Energy efficiency: The new natural resource reducing costs and achieving sustainability goals

February 22, 2010 - Long Island

John Gebbie

Energy efficiency isn't sexy, "but it should be," according to Maureen Raftery, New York-based energy consultant. It's so cost effective, so economically and environmentally beneficial and, frankly, so easy, that it needs to be one of the first tools that companies reach for when they want to reduce costs or achieve sustainability goals.
With energy efficiency starring on a Time Magazine cover story (Jan. 12, 2008) "Why We Need to See the Light about Energy Efficiency" and in President Barack Obama's energy policy, Raftery may get her wish about energy efficiency taking on a higher profile.
Raftery is founder and president of Energy Cost-Saving Systems, Inc. (ECSI) which offers commercial and industrial companies an unusual value proposition: if they invest in a new layer of simple technology that can reduce electric bills by 10-30%, she will guarantee the savings, including a specified return on investment that can be anywhere between 33-65%. The guarantees are backed by a surety bond underwritten by Lloyd's of London.

ECSI uses technologies and techniques developed by Energy Automation Systems, Inc. headquartered in Hendersonville, Tennessee. In 30 years of operation, their technologies have been implemented across the country in major companies including Coca-Cola, General Electric, Ford, Samsung, General Mills, Shell Oil, Carrier and many more.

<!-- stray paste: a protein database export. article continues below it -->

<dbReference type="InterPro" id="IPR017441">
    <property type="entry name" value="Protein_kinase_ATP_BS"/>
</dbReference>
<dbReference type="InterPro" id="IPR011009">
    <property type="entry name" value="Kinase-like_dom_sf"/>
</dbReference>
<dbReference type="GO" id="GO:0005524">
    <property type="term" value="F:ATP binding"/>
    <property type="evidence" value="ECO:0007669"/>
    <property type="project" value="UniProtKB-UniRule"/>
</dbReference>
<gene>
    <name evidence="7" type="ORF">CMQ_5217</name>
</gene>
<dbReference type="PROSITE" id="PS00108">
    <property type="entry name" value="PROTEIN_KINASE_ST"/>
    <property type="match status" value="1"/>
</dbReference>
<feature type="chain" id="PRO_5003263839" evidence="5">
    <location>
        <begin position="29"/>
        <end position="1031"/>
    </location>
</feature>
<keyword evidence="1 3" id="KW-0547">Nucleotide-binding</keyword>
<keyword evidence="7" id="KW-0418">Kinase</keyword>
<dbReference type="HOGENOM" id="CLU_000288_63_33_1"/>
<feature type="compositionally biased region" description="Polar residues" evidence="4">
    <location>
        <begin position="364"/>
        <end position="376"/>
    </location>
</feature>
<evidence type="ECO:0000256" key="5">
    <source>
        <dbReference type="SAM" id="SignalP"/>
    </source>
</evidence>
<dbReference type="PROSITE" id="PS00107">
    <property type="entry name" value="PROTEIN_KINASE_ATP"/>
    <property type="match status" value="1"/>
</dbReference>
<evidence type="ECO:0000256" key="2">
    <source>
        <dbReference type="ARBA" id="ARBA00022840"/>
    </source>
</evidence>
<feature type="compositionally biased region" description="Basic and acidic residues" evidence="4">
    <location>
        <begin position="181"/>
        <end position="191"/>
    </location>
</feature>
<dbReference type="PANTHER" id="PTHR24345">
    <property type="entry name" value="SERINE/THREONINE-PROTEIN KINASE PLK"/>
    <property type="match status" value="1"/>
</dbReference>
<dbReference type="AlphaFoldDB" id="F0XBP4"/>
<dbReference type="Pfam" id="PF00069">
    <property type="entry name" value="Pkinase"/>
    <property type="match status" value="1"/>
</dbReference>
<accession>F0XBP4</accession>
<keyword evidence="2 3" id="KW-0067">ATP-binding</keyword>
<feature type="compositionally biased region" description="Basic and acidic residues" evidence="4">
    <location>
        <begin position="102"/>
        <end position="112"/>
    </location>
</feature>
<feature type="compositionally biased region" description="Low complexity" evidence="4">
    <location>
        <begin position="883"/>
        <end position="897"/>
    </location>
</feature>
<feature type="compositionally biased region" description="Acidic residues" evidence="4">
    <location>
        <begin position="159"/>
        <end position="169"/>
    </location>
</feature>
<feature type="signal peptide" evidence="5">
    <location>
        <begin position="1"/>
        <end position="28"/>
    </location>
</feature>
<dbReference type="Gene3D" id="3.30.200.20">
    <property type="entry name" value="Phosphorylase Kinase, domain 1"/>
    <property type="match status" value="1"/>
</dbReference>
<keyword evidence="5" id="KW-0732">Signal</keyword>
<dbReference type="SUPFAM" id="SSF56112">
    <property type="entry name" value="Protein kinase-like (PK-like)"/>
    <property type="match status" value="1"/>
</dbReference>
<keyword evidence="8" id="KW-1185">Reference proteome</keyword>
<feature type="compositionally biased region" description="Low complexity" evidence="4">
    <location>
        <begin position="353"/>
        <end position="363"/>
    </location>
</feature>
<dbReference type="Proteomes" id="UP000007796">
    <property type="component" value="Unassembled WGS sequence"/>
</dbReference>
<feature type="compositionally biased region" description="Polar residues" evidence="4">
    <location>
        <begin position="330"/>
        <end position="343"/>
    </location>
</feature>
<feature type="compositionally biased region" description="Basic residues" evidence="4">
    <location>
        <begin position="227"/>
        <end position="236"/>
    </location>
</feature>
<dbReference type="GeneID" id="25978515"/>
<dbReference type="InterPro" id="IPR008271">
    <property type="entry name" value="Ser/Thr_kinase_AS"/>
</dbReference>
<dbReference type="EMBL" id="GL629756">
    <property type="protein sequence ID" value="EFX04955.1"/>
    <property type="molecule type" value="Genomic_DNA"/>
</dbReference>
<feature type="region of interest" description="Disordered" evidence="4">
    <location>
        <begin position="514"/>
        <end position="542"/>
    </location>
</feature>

Industries that have been served include manufacturing hotel/motel, commercial office, retail, colleges and universities, hospitals and amusement parks. ECSI is currently working with several NY companies.

According to Raftery's associate John Gebbie, there are many technologies on the market dealing with sustainable power generation (like solar, wind, and geo-thermal) and lower power use (such as tankless water heaters and high efficiency HVAC, motors and lighting), but few companies are addressing electrical distribution efficiency. "When a lot of industrial managers hear the word efficiency, they think they have to replace a hundred-thousand-dollar piece of equipment, but we find efficiencies without replacing equipment," said Gebbie. "We've developed a particular niche with mitigating line loss and improving motor load efficiencies by applying passive technologies that generate impressive kilowatt hour savings. We treat the equipment that is already in place, without interrupting business operations and our solutions are paid for by the savings we create," he said.


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